Premise: I personally love longbows, an elegant weapon from a more civilized era.
I suggest this book to anyone interested. It's recent and with new tests:
Mike Loades - The longbow
So do not take the following as dissing the longbow or bows in general but
It is not that it is impossible. It's just not the wisest thing to do.
You do not mention the kind of bow your culture use, and many of the replies have assumed the longbow. For good reason, but let's go orderly.
First of all don't assume two different bows with the same draw weight are going to produce the same energy on the arrow or the same damage to the target. There are a lot of other variables at play.
The longbow for instance is efficient due to its long draw (around 30" depending on the archer) and long limbs. Observe how at full draw the angle formed by the string and the tip of the limb is smaller than with much a shorter bow. The bigger that angle the higher the stacking. Stacking is 'fictional' draw weight. Imagine pulling a piece of wood with a 180° degree angle. How much energy will be transferred to the arrow? None.
Still the archer feels that stacking and strains his muscles for it.
That is why bows that HAD to be shorter (for instance because used on horseback) were heavily recurved. To lower stacking and allow storing higher energy in the system while drawing.
Other designs (e.g. recurve, reflex / deflex) are even more efficient than the longbow but they need longer construction times and were more expensive to produce. Longbows could be mass produced, with several bows obtained from a single stave.
When it comes to defending a fortified position crossbows are going to be more effective than bows. Higher energy in the shot, easier to move around in tight places and to exploit cover and most of all easier to train with and to shoot for an extensive period of time, for instance in a siege which is most likely to happen when a force is attacking a fortified position. In the middle ages sieges were far more common than open field battles.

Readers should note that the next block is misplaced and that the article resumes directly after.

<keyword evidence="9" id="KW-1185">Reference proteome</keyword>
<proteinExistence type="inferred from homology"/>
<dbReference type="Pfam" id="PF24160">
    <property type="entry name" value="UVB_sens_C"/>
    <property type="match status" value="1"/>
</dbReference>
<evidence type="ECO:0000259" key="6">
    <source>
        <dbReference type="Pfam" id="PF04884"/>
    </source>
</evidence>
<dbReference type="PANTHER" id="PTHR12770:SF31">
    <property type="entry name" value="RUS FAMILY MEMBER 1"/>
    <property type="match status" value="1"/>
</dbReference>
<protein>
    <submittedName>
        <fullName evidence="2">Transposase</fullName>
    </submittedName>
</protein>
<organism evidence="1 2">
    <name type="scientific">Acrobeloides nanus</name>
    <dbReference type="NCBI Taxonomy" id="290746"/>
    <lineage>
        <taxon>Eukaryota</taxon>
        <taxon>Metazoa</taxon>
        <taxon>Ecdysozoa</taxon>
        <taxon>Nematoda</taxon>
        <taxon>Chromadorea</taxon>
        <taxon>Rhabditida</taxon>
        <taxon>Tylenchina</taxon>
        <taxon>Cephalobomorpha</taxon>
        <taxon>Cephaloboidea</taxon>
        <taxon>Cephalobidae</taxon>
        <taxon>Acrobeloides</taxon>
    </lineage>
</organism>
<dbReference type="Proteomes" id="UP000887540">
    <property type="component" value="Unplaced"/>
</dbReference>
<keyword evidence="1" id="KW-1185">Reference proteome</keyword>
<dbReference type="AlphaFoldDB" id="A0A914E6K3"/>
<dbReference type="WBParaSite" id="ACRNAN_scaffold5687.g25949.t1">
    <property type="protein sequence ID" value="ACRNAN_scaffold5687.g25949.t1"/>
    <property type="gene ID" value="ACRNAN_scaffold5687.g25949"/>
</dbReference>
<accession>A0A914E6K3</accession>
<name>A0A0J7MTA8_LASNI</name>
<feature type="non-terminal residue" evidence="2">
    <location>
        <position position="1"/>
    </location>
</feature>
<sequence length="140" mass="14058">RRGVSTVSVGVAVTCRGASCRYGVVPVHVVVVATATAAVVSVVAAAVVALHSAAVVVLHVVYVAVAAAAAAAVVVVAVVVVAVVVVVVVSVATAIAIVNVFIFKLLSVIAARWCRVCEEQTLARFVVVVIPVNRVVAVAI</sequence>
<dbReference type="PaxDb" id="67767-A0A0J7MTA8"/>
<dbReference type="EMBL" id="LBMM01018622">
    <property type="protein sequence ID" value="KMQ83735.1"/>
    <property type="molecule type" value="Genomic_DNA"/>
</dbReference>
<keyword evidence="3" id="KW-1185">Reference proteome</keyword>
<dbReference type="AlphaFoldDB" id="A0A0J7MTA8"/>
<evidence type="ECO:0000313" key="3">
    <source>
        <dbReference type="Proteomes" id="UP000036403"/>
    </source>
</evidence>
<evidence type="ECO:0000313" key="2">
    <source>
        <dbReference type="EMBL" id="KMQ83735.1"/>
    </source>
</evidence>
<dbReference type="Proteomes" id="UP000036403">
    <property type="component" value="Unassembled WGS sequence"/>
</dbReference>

Of course your clan may have not discovered crossbows for some reason if you don't like them, it's your world.
But since you add the tag medieval I take you want some historical comparison. In England aristocracy would not train with the heavy longbow (they may use lighter bows for hunting) and would dedicate themselves to their proper role in battle. Archers were commoners. And were duly encouraged to train.
And so 1363 marked the first of a series of ordinances and parliamentary statutes meant to compel Englishmen to spend their Sundays and holidays “not in pointless amusements such as football, bowls, tennis and dice, but in shooting at the butts.”
Archery in Tudor England
Do you really want your daughters of the aristocracy to mix with the rabble?
Extensive training with heavy bows leads to a number of cartilage problems. Not something the aristocracy would impose on their daughters I wager.
Also consider their opponents, what kind of armors do they wear? As plate armor became more common the effectiveness of the longbow declined. Also chain mail with textile additional protection proved effective.
In 2011, Mike Loades conducted an experiment in which short bodkin arrows were shot at a range of 10 yd (9.1 m) by bows of 140 lbf (620 N) - powerful bows at less than normal battlefield range. The target was covered in a riveted mail over a fabric armour of deerskin over 24 linen layers. While most arrows went through the mail layer, none fully penetrated the textile armour.
Brigandine armour instead proved vulnerable to bodkin arrows.
P.S. Your clan must be made up of huge people! 1.78 as average for women? What do they eat?